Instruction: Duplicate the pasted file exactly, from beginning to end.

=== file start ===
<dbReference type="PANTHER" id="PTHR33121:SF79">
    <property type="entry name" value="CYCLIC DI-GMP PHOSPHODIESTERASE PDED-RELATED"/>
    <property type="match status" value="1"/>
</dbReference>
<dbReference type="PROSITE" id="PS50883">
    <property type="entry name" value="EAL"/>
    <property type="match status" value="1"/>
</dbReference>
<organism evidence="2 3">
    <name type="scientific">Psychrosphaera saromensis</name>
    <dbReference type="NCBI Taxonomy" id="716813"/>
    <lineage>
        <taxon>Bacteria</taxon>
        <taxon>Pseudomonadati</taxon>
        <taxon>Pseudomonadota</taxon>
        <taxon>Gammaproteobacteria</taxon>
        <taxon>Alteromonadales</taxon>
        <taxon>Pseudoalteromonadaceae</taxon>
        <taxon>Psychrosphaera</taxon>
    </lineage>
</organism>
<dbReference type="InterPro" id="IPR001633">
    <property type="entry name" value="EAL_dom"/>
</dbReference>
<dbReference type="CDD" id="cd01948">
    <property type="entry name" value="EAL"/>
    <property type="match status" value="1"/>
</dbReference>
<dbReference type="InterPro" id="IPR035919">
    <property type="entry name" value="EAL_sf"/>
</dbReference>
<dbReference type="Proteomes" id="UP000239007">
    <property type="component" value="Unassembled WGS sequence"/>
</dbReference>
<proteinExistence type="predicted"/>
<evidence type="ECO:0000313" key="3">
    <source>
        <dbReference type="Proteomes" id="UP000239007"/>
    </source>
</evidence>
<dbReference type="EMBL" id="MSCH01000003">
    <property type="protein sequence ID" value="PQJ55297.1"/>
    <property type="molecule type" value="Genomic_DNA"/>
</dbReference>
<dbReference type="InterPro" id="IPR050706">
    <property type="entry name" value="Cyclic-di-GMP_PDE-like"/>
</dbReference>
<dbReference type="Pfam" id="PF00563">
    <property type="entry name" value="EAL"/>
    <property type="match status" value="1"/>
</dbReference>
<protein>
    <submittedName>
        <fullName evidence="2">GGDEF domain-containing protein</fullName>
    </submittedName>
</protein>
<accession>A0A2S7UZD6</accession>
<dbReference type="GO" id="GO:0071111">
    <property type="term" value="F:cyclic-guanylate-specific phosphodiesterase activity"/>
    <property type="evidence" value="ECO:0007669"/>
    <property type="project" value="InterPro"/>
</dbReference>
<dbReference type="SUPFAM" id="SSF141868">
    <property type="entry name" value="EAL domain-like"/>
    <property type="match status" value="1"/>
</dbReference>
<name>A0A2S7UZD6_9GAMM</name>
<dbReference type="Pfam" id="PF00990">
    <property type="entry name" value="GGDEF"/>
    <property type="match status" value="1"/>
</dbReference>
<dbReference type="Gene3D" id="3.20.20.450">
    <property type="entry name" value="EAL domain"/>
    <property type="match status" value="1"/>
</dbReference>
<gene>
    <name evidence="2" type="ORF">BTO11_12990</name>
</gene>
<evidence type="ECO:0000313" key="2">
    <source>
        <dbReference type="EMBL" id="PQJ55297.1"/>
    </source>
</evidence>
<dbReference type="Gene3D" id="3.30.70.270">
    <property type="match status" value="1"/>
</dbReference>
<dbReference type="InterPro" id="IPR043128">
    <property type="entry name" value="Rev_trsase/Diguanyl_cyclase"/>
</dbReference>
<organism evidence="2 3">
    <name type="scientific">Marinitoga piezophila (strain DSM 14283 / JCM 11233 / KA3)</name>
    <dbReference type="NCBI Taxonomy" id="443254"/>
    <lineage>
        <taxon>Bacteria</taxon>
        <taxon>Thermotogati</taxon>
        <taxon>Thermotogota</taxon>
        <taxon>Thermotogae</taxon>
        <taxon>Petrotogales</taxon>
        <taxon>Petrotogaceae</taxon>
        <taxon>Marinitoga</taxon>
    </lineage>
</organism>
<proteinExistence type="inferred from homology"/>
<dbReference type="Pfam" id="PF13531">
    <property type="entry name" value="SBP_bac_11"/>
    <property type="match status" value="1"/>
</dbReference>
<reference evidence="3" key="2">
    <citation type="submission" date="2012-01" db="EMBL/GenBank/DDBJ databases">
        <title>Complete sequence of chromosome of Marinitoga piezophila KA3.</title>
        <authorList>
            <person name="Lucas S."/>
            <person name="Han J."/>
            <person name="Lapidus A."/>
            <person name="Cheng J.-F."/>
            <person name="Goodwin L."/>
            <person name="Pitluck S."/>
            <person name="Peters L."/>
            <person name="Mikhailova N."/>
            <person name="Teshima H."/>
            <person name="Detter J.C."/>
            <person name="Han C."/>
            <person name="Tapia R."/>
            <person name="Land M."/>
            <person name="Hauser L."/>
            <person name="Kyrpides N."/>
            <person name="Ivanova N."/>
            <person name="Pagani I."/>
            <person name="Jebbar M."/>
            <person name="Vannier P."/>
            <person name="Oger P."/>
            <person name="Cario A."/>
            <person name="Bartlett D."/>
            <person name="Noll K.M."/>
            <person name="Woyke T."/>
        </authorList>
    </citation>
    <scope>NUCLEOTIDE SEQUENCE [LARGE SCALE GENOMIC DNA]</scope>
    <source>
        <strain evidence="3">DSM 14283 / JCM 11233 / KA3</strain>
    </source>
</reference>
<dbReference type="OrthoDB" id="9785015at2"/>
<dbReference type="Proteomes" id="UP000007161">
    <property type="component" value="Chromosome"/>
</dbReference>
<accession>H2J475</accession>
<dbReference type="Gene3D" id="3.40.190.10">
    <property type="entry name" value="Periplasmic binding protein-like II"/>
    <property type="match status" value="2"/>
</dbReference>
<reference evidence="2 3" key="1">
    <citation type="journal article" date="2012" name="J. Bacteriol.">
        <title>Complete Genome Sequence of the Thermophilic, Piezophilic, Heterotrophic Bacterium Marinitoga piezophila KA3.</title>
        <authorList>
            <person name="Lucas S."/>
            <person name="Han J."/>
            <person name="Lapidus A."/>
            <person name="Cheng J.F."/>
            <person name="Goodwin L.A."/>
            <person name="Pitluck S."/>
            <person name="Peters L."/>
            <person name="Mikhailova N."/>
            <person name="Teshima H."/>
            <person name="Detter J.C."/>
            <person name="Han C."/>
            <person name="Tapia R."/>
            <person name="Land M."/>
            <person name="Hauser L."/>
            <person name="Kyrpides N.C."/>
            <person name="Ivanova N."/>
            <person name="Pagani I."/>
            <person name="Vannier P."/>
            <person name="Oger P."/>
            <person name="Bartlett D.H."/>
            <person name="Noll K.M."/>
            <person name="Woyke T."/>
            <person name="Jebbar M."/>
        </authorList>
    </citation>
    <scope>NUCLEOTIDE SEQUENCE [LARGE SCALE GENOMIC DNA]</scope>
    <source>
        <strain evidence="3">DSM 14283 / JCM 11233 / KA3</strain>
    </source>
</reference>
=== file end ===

<dbReference type="PANTHER" id="PTHR33121:SF79">
    <property type="entry name" value="CYCLIC DI-GMP PHOSPHODIESTERASE PDED-RELATED"/>
    <property type="match status" value="1"/>
</dbReference>
<dbReference type="PROSITE" id="PS50883">
    <property type="entry name" value="EAL"/>
    <property type="match status" value="1"/>
</dbReference>
<organism evidence="2 3">
    <name type="scientific">Psychrosphaera saromensis</name>
    <dbReference type="NCBI Taxonomy" id="716813"/>
    <lineage>
        <taxon>Bacteria</taxon>
        <taxon>Pseudomonadati</taxon>
        <taxon>Pseudomonadota</taxon>
        <taxon>Gammaproteobacteria</taxon>
        <taxon>Alteromonadales</taxon>
        <taxon>Pseudoalteromonadaceae</taxon>
        <taxon>Psychrosphaera</taxon>
    </lineage>
</organism>
<dbReference type="InterPro" id="IPR001633">
    <property type="entry name" value="EAL_dom"/>
</dbReference>
<dbReference type="CDD" id="cd01948">
    <property type="entry name" value="EAL"/>
    <property type="match status" value="1"/>
</dbReference>
<dbReference type="InterPro" id="IPR035919">
    <property type="entry name" value="EAL_sf"/>
</dbReference>
<dbReference type="Proteomes" id="UP000239007">
    <property type="component" value="Unassembled WGS sequence"/>
</dbReference>
<proteinExistence type="predicted"/>
<evidence type="ECO:0000313" key="3">
    <source>
        <dbReference type="Proteomes" id="UP000239007"/>
    </source>
</evidence>
<dbReference type="EMBL" id="MSCH01000003">
    <property type="protein sequence ID" value="PQJ55297.1"/>
    <property type="molecule type" value="Genomic_DNA"/>
</dbReference>
<dbReference type="InterPro" id="IPR050706">
    <property type="entry name" value="Cyclic-di-GMP_PDE-like"/>
</dbReference>
<dbReference type="Pfam" id="PF00563">
    <property type="entry name" value="EAL"/>
    <property type="match status" value="1"/>
</dbReference>
<protein>
    <submittedName>
        <fullName evidence="2">GGDEF domain-containing protein</fullName>
    </submittedName>
</protein>
<accession>A0A2S7UZD6</accession>
<dbReference type="GO" id="GO:0071111">
    <property type="term" value="F:cyclic-guanylate-specific phosphodiesterase activity"/>
    <property type="evidence" value="ECO:0007669"/>
    <property type="project" value="InterPro"/>
</dbReference>
<dbReference type="SUPFAM" id="SSF141868">
    <property type="entry name" value="EAL domain-like"/>
    <property type="match status" value="1"/>
</dbReference>
<name>A0A2S7UZD6_9GAMM</name>
<dbReference type="Pfam" id="PF00990">
    <property type="entry name" value="GGDEF"/>
    <property type="match status" value="1"/>
</dbReference>
<dbReference type="Gene3D" id="3.20.20.450">
    <property type="entry name" value="EAL domain"/>
    <property type="match status" value="1"/>
</dbReference>
<gene>
    <name evidence="2" type="ORF">BTO11_12990</name>
</gene>
<evidence type="ECO:0000313" key="2">
    <source>
        <dbReference type="EMBL" id="PQJ55297.1"/>
    </source>
</evidence>
<dbReference type="Gene3D" id="3.30.70.270">
    <property type="match status" value="1"/>
</dbReference>
<dbReference type="InterPro" id="IPR043128">
    <property type="entry name" value="Rev_trsase/Diguanyl_cyclase"/>
</dbReference>
<organism evidence="2 3">
    <name type="scientific">Marinitoga piezophila (strain DSM 14283 / JCM 11233 / KA3)</name>
    <dbReference type="NCBI Taxonomy" id="443254"/>
    <lineage>
        <taxon>Bacteria</taxon>
        <taxon>Thermotogati</taxon>
        <taxon>Thermotogota</taxon>
        <taxon>Thermotogae</taxon>
        <taxon>Petrotogales</taxon>
        <taxon>Petrotogaceae</taxon>
        <taxon>Marinitoga</taxon>
    </lineage>
</organism>
<proteinExistence type="inferred from homology"/>
<dbReference type="Pfam" id="PF13531">
    <property type="entry name" value="SBP_bac_11"/>
    <property type="match status" value="1"/>
</dbReference>
<reference evidence="3" key="2">
    <citation type="submission" date="2012-01" db="EMBL/GenBank/DDBJ databases">
        <title>Complete sequence of chromosome of Marinitoga piezophila KA3.</title>
        <authorList>
            <person name="Lucas S."/>
            <person name="Han J."/>
            <person name="Lapidus A."/>
            <person name="Cheng J.-F."/>
            <person name="Goodwin L."/>
            <person name="Pitluck S."/>
            <person name="Peters L."/>
            <person name="Mikhailova N."/>
            <person name="Teshima H."/>
            <person name="Detter J.C."/>
            <person name="Han C."/>
            <person name="Tapia R."/>
            <person name="Land M."/>
            <person name="Hauser L."/>
            <person name="Kyrpides N."/>
            <person name="Ivanova N."/>
            <person name="Pagani I."/>
            <person name="Jebbar M."/>
            <person name="Vannier P."/>
            <person name="Oger P."/>
            <person name="Cario A."/>
            <person name="Bartlett D."/>
            <person name="Noll K.M."/>
            <person name="Woyke T."/>
        </authorList>
    </citation>
    <scope>NUCLEOTIDE SEQUENCE [LARGE SCALE GENOMIC DNA]</scope>
    <source>
        <strain evidence="3">DSM 14283 / JCM 11233 / KA3</strain>
    </source>
</reference>
<dbReference type="OrthoDB" id="9785015at2"/>
<dbReference type="Proteomes" id="UP000007161">
    <property type="component" value="Chromosome"/>
</dbReference>
<accession>H2J475</accession>
<dbReference type="Gene3D" id="3.40.190.10">
    <property type="entry name" value="Periplasmic binding protein-like II"/>
    <property type="match status" value="2"/>
</dbReference>
<reference evidence="2 3" key="1">
    <citation type="journal article" date="2012" name="J. Bacteriol.">
        <title>Complete Genome Sequence of the Thermophilic, Piezophilic, Heterotrophic Bacterium Marinitoga piezophila KA3.</title>
        <authorList>
            <person name="Lucas S."/>
            <person name="Han J."/>
            <person name="Lapidus A."/>
            <person name="Cheng J.F."/>
            <person name="Goodwin L.A."/>
            <person name="Pitluck S."/>
            <person name="Peters L."/>
            <person name="Mikhailova N."/>
            <person name="Teshima H."/>
            <person name="Detter J.C."/>
            <person name="Han C."/>
            <person name="Tapia R."/>
            <person name="Land M."/>
            <person name="Hauser L."/>
            <person name="Kyrpides N.C."/>
            <person name="Ivanova N."/>
            <person name="Pagani I."/>
            <person name="Vannier P."/>
            <person name="Oger P."/>
            <person name="Bartlett D.H."/>
            <person name="Noll K.M."/>
            <person name="Woyke T."/>
            <person name="Jebbar M."/>
        </authorList>
    </citation>
    <scope>NUCLEOTIDE SEQUENCE [LARGE SCALE GENOMIC DNA]</scope>
    <source>
        <strain evidence="3">DSM 14283 / JCM 11233 / KA3</strain>
    </source>
</reference>